Confronting Racism in the Hearts of Some Muslims

All too often Muslim African Americans have been taught to de-emphasize race. This is done primarily to avoid being seen as nationalistic or racist thus going against the very teachings of Al Islam itself. However, to de-emphasize race is to also de-emphasize the conditions directed onto a community borne from the most powerful racism (in America this is called white supremacy) such as police brutality, employment discrimination, and an unjust and very biased legal system that often mistreats the poor and downtrodden just to name a few.

Yet there is a tendency to forget the many verses of Qur’an that admonish mankind for harboring racism in the first place. We must remember that as Satan became the first racist in history by refusing to bow to man merely because man was created from the mud of the earth and he was created from smokeless fire, that Allah punished him for that and condemned him to the Hellfire.

As Allah condemns racism, He also gives those victims of racism the permission to fight it. Yet one cannot fight it, if they are either unwilling or are taught to fear confronting it. When Satan expressed his racist hatred of man and swore to be man’s eternal enemy, Allah gave man tools to fight him.

The first tool He provided was the ability to recognize Satans’ tactics through our intellect, and other senses. Once this is used, we are then to formulate strategies designed to prevent the racist agents of Satan from enacting their way of racism. Prophet Muhammad (peace be upon him) said that anyone who has a mustard seed of pride in his heart would never enter the Paradise, and that pride was to have a disdain for the truth and a contempt for a people. Satan exhibited this toward Adam (peace be upon him) and all of mankind. The philosophy of racism itself is to exhibit this. In America this is called white supremacy only because those who have the most power to enact their racism on others who are powerless members of a minority happen to be classified as white. In Saudi Arabia it might be called Saudi supremacy, in China Chinese supremacy and so on. Yet Allah did not ignore Satans’ racism, but punished him for it. For this reason, and others that will be discussed in part two we should be able to remove the tendency to de-emphasize race among the Muslim African American if he or she is to overcome and rise above internalizing the harsh effects of racism.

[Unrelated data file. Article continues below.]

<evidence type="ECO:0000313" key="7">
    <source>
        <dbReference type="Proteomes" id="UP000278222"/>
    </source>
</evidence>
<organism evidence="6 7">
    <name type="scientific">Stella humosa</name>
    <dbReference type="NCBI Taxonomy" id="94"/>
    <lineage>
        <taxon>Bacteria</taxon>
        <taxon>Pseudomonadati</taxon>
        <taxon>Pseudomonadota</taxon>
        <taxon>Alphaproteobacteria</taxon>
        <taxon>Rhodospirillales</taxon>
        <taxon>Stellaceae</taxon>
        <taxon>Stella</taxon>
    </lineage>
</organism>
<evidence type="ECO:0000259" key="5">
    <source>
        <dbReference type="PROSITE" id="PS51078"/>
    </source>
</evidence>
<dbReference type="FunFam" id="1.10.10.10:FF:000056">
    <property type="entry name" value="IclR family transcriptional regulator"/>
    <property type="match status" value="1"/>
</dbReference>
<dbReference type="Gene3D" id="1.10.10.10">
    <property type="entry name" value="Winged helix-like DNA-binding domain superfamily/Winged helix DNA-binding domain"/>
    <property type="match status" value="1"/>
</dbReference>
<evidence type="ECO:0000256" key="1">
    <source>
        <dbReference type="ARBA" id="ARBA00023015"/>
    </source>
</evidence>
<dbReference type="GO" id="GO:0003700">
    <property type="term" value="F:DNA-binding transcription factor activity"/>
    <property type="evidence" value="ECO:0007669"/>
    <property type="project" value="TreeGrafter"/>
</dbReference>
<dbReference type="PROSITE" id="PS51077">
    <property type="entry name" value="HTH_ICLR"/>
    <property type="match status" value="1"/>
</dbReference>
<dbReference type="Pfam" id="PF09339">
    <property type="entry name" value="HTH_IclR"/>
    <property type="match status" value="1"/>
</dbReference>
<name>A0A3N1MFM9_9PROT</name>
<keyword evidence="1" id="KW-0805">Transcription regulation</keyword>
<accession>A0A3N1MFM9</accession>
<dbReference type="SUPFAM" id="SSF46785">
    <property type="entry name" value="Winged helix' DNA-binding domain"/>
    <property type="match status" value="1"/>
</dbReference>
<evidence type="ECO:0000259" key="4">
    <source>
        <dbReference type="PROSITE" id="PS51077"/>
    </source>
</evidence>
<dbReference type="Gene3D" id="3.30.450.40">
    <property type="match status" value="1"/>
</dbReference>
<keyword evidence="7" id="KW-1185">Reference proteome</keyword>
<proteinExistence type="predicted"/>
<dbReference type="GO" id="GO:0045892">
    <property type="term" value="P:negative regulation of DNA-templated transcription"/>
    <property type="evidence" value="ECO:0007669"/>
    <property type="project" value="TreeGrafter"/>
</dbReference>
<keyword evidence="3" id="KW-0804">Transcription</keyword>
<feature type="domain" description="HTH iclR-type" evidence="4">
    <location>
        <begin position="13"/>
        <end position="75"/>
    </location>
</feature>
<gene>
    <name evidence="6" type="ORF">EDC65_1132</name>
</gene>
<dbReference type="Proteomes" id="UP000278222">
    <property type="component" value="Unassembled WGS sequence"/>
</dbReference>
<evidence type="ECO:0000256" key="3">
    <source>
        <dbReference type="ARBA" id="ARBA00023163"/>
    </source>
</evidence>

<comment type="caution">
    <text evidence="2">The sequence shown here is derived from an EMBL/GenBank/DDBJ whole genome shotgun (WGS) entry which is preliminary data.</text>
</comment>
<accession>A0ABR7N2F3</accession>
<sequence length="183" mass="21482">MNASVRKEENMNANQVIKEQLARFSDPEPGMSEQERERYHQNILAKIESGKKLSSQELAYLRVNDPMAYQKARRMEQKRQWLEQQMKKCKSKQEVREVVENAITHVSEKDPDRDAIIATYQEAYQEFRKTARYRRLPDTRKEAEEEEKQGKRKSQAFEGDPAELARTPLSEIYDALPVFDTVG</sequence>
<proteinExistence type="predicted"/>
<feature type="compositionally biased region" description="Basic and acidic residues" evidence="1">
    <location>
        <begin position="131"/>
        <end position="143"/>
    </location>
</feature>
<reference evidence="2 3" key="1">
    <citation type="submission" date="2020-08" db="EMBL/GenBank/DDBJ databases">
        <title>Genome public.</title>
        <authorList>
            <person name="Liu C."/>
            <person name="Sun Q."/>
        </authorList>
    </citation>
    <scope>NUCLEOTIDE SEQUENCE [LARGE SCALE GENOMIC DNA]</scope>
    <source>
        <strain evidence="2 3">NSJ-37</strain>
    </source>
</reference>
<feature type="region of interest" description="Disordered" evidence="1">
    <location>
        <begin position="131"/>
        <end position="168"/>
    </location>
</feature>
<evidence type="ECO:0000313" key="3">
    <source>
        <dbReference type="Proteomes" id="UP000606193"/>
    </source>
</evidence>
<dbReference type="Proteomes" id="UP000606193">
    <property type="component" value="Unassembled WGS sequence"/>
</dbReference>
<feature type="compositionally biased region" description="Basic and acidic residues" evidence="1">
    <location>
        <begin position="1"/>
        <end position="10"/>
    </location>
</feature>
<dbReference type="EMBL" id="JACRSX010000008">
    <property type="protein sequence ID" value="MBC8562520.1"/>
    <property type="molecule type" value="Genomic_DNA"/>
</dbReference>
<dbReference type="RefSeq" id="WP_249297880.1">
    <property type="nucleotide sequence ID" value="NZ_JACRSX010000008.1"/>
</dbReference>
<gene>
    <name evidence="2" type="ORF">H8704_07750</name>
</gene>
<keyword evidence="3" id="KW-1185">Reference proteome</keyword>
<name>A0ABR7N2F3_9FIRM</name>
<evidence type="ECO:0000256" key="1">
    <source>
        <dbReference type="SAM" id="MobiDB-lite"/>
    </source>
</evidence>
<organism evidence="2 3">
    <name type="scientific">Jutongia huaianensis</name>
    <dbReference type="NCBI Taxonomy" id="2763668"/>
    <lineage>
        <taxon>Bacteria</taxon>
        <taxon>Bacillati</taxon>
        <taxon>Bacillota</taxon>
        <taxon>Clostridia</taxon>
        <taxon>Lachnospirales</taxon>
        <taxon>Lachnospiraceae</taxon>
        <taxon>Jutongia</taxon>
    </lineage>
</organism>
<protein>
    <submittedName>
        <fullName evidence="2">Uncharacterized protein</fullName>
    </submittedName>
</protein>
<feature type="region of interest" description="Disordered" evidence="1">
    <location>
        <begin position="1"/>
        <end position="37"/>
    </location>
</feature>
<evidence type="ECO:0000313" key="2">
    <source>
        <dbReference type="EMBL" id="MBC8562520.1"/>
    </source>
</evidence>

Many Muslims who come from overseas have shown their disinterest in directly dealing this issue. This can be experienced by their lack of involvement in areas of helping the homeless, the drug addicted or routine ex convict that found Al Islam in prison and now needs a support group to maintain his faith upon release. This can also be seen by the large annual conventions that can attract thousands of Muslims adopting themes such as having a beautiful Ramadan or loving one’s neighbor, but refuse to seriously deal with oppression and social injustices throughout the world that are often borne from racism. When I say “seriously deal with” I mean to identify the problems, adopt a plan of isolating them, formulating a strategy to correct them, monitor its progress, and hold individuals accountable for its strategic implementation.

In this series “Facts on Sunni Muslims – Confronting Racism in the Hearts of Some Muslims” God willing we can attempt to do that.